United States District Court, N.D. Georgia
Khalilah Anderson brings the current action against
Defendants Trans Union, LLC (“Trans Union”),
Experian Information Solutions, Inc.
(“Experian”), Equifax Information Services, LLC
(“Equifax”), and Santander Bank, N.A.
(“Santander”) under the Fair Credit Reporting Act
(“FCRA”), 15 U.S.C. § 1681, et seq.
and the Telephone Consumer Protection Act
(“TCPA”), 47 U.S.C. § 227, et seq.
Defendant Equifax has moved to dismiss the case for lack of
venue or, alternatively, to transfer the case to the Northern
District of Georgia. Neither Plaintiff nor any other
Defendant has filed an opposition to this Motion. For the
reasons set forth below, I will transfer the case the
Northern District of Georgia.
FACTS AS ALLEGED IN THE COMPLAINT
Complaint alleges the following facts:
Trans Union, Experian, and Equifax (the “credit
reporting agencies”) have been reporting
“derogatory and inaccurate statements and
information” relating to Plaintiff and Plaintiff's
credit history to third parties from at least August 2015
through the present. This inaccurate information includes
Plaintiff's account with Santander and consists of
accounts and/or trade lines that do not belong to Plaintiff.
(Compl. ¶¶ 10-12.) Plaintiff claims to have
disputed the inaccurate information with the credit reporting
agencies both orally and in written communications.
(Id. ¶¶ 14-15.) Notwithstanding
Plaintiff's efforts, however, the credit reporting
agencies have, without proper investigation, sent Plaintiff
correspondence indicating their intent to continue publishing
the inaccurate information. (Id. ¶ 16-17.)
Santander has also failed to conduct timely and reasonable
investigations of Plaintiff's disputes after being
contacted by the relevant credit reporting agencies.
(Id. ¶ 18.) Around 2015, Santander began
calling Plaintiff on his cellular telephone, using an
automated dialing system and artificial voice technology, to
“harass” Plaintiff and coerce payment.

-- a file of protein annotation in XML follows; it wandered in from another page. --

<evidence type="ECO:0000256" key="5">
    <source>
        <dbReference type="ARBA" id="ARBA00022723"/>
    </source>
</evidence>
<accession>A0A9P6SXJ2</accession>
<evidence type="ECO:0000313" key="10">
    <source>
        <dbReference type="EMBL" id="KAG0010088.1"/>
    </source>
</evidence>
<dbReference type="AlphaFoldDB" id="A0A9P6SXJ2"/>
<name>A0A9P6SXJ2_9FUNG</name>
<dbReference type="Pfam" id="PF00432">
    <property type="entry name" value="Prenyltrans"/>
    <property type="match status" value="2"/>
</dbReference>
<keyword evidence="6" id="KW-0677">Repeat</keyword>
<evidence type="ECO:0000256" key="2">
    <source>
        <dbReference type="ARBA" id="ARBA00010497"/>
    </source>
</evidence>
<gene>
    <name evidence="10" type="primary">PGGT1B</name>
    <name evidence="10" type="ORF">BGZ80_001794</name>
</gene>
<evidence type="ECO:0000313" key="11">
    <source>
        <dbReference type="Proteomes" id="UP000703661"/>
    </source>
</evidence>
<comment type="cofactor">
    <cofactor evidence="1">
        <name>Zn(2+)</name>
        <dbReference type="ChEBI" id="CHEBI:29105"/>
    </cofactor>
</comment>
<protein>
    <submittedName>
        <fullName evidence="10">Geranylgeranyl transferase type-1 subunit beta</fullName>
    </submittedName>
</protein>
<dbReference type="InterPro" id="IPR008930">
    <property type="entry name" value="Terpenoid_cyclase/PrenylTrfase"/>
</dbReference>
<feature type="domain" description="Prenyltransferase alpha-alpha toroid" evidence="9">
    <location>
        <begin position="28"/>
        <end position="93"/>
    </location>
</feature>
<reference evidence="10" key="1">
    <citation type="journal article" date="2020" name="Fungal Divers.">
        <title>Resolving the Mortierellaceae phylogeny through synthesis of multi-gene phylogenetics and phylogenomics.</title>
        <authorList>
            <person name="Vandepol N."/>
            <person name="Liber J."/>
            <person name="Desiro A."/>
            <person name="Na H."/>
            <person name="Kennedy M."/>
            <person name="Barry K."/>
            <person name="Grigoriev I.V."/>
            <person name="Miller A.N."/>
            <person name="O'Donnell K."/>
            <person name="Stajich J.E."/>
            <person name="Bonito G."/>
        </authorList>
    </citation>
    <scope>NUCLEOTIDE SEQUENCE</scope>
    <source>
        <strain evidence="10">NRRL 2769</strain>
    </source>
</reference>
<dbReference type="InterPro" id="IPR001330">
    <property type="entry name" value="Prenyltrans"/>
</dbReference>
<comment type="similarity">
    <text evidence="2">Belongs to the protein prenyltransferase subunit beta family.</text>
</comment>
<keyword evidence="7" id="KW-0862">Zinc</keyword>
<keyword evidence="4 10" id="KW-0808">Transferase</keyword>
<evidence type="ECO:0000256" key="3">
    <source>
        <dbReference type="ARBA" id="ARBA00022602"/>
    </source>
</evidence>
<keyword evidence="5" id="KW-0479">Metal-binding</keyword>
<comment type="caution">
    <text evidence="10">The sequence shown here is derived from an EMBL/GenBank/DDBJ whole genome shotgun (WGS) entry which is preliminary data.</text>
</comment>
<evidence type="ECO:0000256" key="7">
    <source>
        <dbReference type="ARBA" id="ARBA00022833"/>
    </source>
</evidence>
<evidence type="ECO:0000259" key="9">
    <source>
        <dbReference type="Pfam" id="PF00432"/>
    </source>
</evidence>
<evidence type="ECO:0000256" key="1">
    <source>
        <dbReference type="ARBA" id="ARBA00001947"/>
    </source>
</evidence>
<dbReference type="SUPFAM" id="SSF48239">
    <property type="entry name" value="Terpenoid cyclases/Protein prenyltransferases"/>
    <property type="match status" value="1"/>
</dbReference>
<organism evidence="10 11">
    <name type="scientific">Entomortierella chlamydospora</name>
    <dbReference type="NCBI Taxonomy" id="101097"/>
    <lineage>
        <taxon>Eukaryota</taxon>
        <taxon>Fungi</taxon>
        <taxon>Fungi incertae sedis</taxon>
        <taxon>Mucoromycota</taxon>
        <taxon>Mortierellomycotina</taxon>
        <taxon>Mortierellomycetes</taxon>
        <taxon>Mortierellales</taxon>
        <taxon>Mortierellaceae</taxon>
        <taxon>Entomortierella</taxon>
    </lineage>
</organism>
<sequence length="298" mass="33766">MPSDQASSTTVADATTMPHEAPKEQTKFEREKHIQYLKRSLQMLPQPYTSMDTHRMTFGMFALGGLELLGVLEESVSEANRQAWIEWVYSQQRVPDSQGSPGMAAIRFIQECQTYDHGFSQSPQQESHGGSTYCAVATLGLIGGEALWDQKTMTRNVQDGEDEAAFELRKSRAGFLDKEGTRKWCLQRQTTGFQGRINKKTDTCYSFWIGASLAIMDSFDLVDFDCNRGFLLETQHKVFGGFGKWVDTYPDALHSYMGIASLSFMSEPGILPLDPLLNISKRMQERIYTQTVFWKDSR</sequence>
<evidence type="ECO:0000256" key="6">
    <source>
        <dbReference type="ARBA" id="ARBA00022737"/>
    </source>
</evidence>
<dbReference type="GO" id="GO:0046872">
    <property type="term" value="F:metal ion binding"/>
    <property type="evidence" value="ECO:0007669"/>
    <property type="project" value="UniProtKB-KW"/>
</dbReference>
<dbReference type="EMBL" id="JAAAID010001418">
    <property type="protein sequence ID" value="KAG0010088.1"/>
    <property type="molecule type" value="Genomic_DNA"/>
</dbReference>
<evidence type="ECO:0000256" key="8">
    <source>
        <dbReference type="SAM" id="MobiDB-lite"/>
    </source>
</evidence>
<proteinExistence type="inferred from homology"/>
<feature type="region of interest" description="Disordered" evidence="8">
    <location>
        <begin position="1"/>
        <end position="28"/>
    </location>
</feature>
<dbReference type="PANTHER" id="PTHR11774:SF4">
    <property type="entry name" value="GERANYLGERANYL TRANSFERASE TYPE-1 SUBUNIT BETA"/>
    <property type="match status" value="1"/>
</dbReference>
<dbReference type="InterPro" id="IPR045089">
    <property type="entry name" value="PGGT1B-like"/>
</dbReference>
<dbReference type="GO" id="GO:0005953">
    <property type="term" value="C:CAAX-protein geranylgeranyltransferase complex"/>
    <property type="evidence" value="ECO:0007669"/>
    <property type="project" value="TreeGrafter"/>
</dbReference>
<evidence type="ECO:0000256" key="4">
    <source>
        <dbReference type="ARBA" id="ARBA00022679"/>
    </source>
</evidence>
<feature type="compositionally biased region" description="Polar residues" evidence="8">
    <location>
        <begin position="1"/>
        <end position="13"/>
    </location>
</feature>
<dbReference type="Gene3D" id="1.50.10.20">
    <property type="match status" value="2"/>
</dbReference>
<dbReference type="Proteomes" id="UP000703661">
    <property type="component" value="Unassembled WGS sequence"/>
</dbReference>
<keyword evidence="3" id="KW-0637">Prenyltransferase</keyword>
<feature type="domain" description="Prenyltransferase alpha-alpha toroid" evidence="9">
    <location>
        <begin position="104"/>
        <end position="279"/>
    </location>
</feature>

(Id. ¶¶ 20-21.) Plaintiff wrote a cease
and desist letter, on November 19, 2016, requesting that
Santander refrain from contacting her on her cell phone, but
Santander continued to call using the automated dialing
system. (Id. ¶¶ 22-23.)
initiated the current action on April 21, 2017, alleging
violations of the FCRA and violations of the TCPA. On October
13, 2017, Defendant Equifax filed a Motion to Dismiss for
Improper Venue or, alternatively, for Transfer to the
Northern District of Georgia. Neither Plaintiff nor any other
Defendant has opposed the Motion.
MOTION TO DISMISS FOR IMPROPER VENUE UNDER F.R.C.P.
Standard of Review
12(b)(3), a court must grant a motion to dismiss if venue is
improper. Fed.R.Civ.P. 12(b)(3). When a plaintiff files a
suit in an improper forum, “district courts are
required either to dismiss or transfer to a proper
forum.” Lafferty v. St. Riel, 495 F.3d 72, 77
(3d Cir. 2007) (citing Goldlawr, Inc. v. Heiman, 369
U.S. 463, 465-66); 28 U.S.C. § 1406(a). Motions to
dismiss for improper venue “generally require the court
to accept as true the allegations of the pleadings.”
Heft v. AAI Corp., 355 F.Supp.2d 757, 762 (M.D. Pa.
2005) (citing Pinker v. Roche Holdings Ltd., 292
F.3d 361, 368 (3d Cir. 2002)). “The parties may submit
affidavits in support of their positions, and may stipulate
as to certain facts, but the plaintiff is entitled to rely on
the allegations of the complaint absent evidentiary
challenge.” Heft, 335 F.Supp.2d at 762 (citing
Carteret Sav. Bank, F.A. v. Shushan, 954 F.2d 141,
142 n.1 (3d Cir. 1992); Myers v. Am. Dental
Ass'n, 695 F.2d 716, 724 (3d Cir. 1982)).
“Dismissal is considered to be a harsh remedy . . . and
transfer of venue to another district court in which the
action could originally have been brought, is the preferred
remedy.” Spiniello Cos. v. Moynier, No.
13-5145, 2014 WL 7205349, at *5 (D.N.J. Dec. 17, 2014)
(quoting NCR Credit Corp. v. Ye Seekers Horizon,
Inc., 17 F.Supp.2d 317, 319 (D.N.J. 1998)).
test for determining venue is not the defendant's
‘contacts' with a particular district, but rather
the location of those ‘events or omissions giving rise
to the claim . . . .'” Cottman Transmission
Sys., Inc. v. Martino, 36 F.3d 291, 294 (3d Cir. 1994).
According to 28 U.S.C. 1391(a), venue is proper only in:
(1) a judicial district in which any defendant resides, if
all defendants are residents of the State in which the
district is located;
(2) a judicial district in which a substantial part of the
events or omissions giving rise to the claim occurred, or a
substantial part of property that is the subject of the
action is situated; or
(3) if there is no district in which an action may otherwise
be brought as provided in this section, any judicial district
in which any defendant is subject to the court's personal